(Adds Bombardier statement, Canadian foreign affairs minister comment, details on duties)
Sept 26 (Reuters) - The U.S. Commerce Department on Tuesday slapped preliminary anti-subsidy duties on Bombardier Inc's CSeries jets after rival Boeing Co accused Canada of unfairly subsidizing the aircraft, a move likely to strain trade relations between the neighbors.
The department said it imposed a steep 219.63 percent countervailing duty on Bombardier's new commercial jets after it made a preliminary finding of subsidization. Boeing has complained the 110-to-130 seat aircraft were dumped below cost in the U.S. market last year while benefiting from unfair subsidies.
An April 2016 order for 75 CSeries jets from Delta Air Lines stemmed from the same harmful sales practices European rival Airbus SE employed to win business in the 1990s, according to Boeing.
The Commerce Department's penalty against Bombardier will only take effect if the U.S. International Trade Commission (ITC) rules in Boeing's favor in a final decision expected in 2018.
"We strongly disagree with the Commerce Departments preliminary decision," Bombardier said in a statement, calling the magnitude of the proposed U.S. duty "absurd."
Commerce's announcement and accompanying fact sheet on the preliminary duty order did not provide any rationale or methodology for how it calculated the 220 percent duty.
There are not that many Commerce countervailing orders that are this high, but it is lower than the 256 percent final duties slapped on Chinese cold-rolled steel last year.
The CSeries starts at $79.5 million, according to list prices, but carriers usually receive discounts of about 50 percent.
Subsidy-related duties would add considerably to the cost of the jets within the U.S. market and prices could rise even further if Commerce announces additional anti-dumping duties in a ruling expected early next month.
Boeing said in a statement: "This dispute has nothing to do with limiting innovation or competition, which we welcome. Rather, it has everything to do with maintaining a level playing field and ensuring that aerospace companies abide by trade agreements."
Bombardier's was unwilling to swallow the extra cost for airlines if the United States slaps duties on its CSeries jet, Reuters reported on Tuesday, citing people familiar with the matter.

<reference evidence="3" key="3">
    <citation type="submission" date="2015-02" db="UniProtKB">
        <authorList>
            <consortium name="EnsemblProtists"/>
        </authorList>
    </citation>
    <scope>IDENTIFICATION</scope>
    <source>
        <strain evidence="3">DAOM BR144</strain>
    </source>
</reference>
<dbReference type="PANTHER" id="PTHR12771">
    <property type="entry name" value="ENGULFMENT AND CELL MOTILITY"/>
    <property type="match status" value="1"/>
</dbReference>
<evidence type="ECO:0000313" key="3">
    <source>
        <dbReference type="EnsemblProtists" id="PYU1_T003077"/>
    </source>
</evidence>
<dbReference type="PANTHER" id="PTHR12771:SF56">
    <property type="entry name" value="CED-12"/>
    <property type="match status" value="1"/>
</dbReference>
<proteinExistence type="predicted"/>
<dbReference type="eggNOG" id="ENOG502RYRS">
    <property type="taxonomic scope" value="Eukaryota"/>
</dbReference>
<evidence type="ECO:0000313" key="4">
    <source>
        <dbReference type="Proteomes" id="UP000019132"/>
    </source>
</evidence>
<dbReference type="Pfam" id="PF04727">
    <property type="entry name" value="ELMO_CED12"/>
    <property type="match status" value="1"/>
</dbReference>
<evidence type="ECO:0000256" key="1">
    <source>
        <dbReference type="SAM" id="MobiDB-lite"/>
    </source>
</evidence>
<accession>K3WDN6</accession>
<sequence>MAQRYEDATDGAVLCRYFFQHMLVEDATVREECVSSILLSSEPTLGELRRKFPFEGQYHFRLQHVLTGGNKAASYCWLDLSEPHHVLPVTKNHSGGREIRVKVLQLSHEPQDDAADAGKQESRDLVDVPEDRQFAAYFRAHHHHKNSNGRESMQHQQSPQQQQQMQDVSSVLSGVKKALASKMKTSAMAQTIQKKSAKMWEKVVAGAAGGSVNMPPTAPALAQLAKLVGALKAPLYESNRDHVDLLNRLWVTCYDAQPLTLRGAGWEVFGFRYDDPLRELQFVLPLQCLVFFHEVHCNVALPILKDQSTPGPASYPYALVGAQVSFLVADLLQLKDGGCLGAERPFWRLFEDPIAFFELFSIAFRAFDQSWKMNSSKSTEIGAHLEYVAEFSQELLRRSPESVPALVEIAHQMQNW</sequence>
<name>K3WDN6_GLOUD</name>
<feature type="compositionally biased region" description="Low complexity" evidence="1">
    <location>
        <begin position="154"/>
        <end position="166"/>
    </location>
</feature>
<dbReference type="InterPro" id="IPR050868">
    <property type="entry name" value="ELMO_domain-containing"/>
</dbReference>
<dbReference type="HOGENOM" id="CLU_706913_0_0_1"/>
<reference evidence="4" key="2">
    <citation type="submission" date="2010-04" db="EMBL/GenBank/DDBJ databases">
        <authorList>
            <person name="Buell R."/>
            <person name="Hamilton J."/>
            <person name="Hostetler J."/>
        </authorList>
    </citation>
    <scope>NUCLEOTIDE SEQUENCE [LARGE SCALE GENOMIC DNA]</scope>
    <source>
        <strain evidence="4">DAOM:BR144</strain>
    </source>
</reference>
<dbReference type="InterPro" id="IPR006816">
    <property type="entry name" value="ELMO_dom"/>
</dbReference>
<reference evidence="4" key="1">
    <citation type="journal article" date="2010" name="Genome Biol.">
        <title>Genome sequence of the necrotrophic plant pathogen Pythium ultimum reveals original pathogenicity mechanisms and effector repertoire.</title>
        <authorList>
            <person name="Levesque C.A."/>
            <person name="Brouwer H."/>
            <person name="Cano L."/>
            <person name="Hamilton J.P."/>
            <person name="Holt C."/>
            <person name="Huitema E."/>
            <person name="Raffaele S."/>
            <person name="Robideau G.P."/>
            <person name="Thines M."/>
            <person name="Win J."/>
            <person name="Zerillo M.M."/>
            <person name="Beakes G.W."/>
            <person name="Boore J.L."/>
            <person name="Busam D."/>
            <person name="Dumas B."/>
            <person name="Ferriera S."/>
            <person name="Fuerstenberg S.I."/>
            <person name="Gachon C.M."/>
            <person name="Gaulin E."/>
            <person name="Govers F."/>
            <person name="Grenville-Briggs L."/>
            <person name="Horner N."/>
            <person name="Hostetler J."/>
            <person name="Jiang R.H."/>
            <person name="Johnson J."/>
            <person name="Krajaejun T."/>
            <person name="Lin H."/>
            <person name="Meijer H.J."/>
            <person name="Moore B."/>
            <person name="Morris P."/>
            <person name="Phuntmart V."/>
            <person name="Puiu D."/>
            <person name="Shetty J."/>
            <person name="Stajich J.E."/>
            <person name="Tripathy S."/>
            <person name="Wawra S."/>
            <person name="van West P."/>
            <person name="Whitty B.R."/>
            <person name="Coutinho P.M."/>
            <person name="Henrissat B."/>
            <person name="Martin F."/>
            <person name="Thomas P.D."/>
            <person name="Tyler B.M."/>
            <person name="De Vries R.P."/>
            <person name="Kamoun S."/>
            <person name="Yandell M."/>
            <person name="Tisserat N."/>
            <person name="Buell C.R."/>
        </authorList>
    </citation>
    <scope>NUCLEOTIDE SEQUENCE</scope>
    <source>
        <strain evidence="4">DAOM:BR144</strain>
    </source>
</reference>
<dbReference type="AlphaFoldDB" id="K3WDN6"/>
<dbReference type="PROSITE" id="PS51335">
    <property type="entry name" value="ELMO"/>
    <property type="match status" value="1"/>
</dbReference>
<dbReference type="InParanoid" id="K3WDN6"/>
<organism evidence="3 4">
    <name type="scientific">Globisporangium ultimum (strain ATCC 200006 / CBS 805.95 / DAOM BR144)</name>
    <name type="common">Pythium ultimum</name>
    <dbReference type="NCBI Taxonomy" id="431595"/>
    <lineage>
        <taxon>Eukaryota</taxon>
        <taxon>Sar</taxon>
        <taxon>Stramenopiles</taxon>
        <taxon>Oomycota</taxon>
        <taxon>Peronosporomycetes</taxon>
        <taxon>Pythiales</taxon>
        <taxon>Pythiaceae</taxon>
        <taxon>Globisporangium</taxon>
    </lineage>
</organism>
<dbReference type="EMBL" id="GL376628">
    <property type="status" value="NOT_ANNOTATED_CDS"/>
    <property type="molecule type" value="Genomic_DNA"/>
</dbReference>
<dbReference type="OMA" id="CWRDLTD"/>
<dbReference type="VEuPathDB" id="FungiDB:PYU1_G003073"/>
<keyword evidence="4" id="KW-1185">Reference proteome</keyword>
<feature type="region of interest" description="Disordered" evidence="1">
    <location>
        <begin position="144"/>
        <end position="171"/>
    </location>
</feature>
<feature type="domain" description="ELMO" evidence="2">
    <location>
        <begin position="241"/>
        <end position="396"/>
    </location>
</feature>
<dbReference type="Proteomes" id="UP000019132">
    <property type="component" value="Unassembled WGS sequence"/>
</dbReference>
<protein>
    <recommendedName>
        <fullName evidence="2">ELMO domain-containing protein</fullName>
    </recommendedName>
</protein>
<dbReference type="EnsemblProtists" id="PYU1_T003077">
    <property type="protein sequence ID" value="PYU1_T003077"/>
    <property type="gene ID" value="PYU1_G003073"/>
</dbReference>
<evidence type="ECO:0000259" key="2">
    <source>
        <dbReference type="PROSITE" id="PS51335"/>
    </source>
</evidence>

Canada's foreign affairs minister Chrystia Freeland said Canada strongly disagrees with the anti-dumping and countervailing duty investigations into imports of Canadian large civil aircraft.
"This is clearly aimed at eliminating Bombardiers C Series aircraft from the U.S. market," Freeland said.
Duties could chill U.S. sales of the fuel-efficient CSeries, raising concerns over future orders and jobs in Canada and the United Kingdom. Bombardier is the largest manufacturing employer in Northern Ireland.
Canadian Prime Minister Justin Trudeau had put his government's planned purchase of Boeing Super Hornet fighter jets on hold because of the trade dispute, saying it could not "do business with a company that's busy trying to sue us and put our aerospace workers out of business."
'NOT A SLAM DUNK'
Boeing has argued that the military sale to the Canadian government and its petition against Bombardier are not linked. But the U.S. jetmaker has said the CSeries would not exist without hundreds of millions of dollars in launch aid from the governments of Canada and Britain, or a $2.5 billion equity infusion from the province of Quebec and its largest pension fund in 2015.
To win its case before the ITC, Boeing must prove it was harmed by Bombardier's sales practices, despite not using one of its own jets to compete for the Delta order, Dan Pearson, a senior fellow at the libertarian Cato Institute think tank in Washington, said before Tuesday's announcement.
"This (ITC case) cannot be a slam dunk," said Pearson, a former ITC chairman. "I'm having a hard time figuring out how Boeing was harmed by this."
Canada has pushed to settle the dispute. But one industry source said Boeing, which could gain some leverage with the Commerce Department's initial decision in its favor, sees the possible CSeries dumping as a long-term threat to its civilian airliner business. (Reporting by Allison Lampert in Montreal and Alwyn Scott in New York; Editing by Peter Cooney and Grant McCool)